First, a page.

|Sunday evening sky.|
Earlier this week as I drove to the food co-op, I was brooding about cancer and chemo and side effects and my possibly shortened life. I had Halima Bashir's memoir Tears of the Desert: A Memoir of Survival in Darfur playing on CD. It's a gripping story, but that's all it was to me at first, a story.
Suddenly it hit me that it was real, that this woman was real and her experience was real and, in a certain and very tragic way, it was not unique.
And then it hit me that my experience is not unique either. People get cancer every day, go to chemo, shave their heads, make the best of it.
It wasn't a bad feeling. I felt no shame as I noted my self-involvement, nor bitter despair contemplating all the suffering in the world.
At the same time, I realized that comparatively, what I'm going through is not so bad.
And then I felt something inside me brighten and expand.
|Rain and sleet last night and today. The world is sealed in ice.|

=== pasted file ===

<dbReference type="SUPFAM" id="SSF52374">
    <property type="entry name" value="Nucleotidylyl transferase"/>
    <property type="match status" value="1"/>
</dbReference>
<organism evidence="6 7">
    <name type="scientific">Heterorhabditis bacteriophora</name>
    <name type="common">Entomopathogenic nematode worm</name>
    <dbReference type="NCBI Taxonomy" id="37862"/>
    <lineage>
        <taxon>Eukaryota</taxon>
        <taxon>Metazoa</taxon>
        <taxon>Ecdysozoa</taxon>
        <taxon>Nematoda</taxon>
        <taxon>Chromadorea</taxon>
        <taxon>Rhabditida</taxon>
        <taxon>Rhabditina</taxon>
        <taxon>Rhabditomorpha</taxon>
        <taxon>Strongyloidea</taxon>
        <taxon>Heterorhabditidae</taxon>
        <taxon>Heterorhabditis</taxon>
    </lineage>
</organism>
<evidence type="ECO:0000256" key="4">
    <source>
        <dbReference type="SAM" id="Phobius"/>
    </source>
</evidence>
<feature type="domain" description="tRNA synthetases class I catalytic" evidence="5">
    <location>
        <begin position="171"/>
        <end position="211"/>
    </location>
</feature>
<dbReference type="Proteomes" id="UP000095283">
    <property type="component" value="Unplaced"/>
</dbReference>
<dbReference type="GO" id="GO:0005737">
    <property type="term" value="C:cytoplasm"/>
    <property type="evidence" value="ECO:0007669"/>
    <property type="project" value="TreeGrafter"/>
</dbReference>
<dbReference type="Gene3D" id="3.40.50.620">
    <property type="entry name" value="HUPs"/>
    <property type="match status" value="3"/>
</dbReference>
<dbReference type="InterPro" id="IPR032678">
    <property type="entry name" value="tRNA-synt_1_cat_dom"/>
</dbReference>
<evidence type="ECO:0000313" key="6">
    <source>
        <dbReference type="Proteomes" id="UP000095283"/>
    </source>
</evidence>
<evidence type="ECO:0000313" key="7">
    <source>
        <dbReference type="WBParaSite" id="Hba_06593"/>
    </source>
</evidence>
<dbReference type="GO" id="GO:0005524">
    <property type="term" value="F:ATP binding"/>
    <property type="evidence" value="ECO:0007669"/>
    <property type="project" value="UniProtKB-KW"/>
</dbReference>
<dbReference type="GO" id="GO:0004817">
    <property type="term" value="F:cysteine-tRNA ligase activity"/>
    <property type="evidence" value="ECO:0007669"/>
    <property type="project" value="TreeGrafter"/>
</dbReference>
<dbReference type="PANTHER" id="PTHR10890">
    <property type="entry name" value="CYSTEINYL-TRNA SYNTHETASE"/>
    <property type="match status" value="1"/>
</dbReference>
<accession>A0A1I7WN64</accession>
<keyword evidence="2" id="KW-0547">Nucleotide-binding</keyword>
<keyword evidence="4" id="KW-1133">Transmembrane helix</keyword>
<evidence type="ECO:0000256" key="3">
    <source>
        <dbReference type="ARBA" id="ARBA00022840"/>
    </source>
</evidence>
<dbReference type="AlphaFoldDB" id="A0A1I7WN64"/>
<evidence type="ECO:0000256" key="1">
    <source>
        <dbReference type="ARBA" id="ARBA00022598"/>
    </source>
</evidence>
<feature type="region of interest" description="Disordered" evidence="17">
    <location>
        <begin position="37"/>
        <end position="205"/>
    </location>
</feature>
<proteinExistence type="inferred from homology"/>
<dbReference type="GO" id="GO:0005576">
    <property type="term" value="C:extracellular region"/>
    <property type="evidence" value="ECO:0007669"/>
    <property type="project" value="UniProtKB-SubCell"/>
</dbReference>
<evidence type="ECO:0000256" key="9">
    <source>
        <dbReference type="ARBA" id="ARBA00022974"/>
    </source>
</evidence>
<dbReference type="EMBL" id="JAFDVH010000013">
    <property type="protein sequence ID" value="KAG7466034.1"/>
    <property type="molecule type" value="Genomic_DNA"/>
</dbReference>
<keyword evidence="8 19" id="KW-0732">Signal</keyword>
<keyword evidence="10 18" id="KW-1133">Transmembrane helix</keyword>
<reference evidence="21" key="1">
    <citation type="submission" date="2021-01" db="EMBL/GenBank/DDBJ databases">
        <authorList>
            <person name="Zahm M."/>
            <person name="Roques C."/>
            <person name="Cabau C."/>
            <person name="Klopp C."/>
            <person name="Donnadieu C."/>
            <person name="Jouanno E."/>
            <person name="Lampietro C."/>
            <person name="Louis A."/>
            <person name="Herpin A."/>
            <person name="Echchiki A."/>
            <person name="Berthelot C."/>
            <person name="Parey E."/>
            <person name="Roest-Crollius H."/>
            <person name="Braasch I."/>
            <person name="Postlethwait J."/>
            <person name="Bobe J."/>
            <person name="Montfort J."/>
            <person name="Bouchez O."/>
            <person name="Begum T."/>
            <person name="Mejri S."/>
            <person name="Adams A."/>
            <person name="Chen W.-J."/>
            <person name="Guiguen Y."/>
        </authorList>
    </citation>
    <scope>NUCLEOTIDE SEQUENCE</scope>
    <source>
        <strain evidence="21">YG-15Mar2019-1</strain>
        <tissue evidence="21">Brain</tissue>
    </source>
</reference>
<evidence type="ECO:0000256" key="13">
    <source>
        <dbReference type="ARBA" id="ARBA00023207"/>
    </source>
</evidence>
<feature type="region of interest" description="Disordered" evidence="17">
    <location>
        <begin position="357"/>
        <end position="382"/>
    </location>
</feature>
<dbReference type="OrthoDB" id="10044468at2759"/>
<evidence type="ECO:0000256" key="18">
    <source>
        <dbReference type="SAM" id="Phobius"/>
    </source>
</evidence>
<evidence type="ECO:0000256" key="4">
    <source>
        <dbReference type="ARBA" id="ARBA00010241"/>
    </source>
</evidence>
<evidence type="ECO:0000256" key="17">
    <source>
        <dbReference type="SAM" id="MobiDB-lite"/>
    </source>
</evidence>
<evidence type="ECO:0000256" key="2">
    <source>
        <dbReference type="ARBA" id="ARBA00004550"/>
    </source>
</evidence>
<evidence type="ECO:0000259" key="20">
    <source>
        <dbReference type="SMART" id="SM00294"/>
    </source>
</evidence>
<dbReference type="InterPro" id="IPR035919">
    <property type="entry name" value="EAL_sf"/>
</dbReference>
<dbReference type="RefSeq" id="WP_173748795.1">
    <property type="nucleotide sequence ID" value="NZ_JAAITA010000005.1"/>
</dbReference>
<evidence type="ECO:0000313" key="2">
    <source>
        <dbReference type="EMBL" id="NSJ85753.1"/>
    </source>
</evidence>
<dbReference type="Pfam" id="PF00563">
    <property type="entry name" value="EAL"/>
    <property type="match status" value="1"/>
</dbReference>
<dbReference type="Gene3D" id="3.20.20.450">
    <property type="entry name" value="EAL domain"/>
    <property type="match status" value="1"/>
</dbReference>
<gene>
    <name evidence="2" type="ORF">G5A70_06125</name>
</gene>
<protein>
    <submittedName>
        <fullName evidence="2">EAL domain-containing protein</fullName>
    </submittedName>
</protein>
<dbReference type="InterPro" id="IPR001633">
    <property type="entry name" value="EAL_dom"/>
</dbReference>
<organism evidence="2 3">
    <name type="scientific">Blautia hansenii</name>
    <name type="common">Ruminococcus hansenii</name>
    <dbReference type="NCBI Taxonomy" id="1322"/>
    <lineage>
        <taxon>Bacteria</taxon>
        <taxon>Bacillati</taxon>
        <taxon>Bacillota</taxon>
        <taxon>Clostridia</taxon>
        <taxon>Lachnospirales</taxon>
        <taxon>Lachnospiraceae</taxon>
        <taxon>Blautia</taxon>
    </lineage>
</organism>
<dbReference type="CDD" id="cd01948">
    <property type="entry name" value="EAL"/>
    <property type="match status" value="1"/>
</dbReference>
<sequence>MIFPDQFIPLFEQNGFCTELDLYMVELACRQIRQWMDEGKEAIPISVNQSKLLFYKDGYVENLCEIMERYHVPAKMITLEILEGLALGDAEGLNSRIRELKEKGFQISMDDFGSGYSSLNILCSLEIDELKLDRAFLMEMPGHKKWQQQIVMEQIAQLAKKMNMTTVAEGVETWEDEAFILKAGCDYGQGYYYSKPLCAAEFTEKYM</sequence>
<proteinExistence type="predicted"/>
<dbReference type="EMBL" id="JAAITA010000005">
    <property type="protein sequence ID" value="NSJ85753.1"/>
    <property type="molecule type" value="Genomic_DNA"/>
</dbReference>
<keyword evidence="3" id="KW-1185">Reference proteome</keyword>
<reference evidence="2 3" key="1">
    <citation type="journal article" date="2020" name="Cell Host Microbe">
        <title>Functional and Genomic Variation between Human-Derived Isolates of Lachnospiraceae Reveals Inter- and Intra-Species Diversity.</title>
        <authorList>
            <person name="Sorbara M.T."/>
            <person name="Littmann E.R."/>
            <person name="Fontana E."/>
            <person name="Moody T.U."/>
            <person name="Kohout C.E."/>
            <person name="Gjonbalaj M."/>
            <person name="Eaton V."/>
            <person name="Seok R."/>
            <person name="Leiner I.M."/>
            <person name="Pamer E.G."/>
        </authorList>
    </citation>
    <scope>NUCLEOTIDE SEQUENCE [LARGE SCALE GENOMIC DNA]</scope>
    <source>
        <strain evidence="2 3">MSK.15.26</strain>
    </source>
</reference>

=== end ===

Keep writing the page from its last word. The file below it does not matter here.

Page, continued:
I'm not sure I can rightly describe the shift. It reminds me of that day when J~ and I came across the car accident. I realized that I am still very much alive, very much a conduit of the pulsing electric current that is life itself. I remembered that I still have plenty to offer to this world, and plenty of pleasure to take in the process.
Back in October when I was first coming to terms with the fact that I have cancer, when my prognosis was not yet determined and the prospect of death loomed large, I shared a thought with J~. It may sound trite, but here it is: More than anything, before I die, I want to give away all the love in my heart.
Of course I will fail, I realized as I spoke. The more I express, the more love I'll feel, so I know this is a losing proposition.
But hell — as someone recently reminded me — none of us gets out of here alive.
Sometimes success is not the point.
No holding back.
|My brother's kitten, named after my surgeon.|
|Millie and my neighbor.|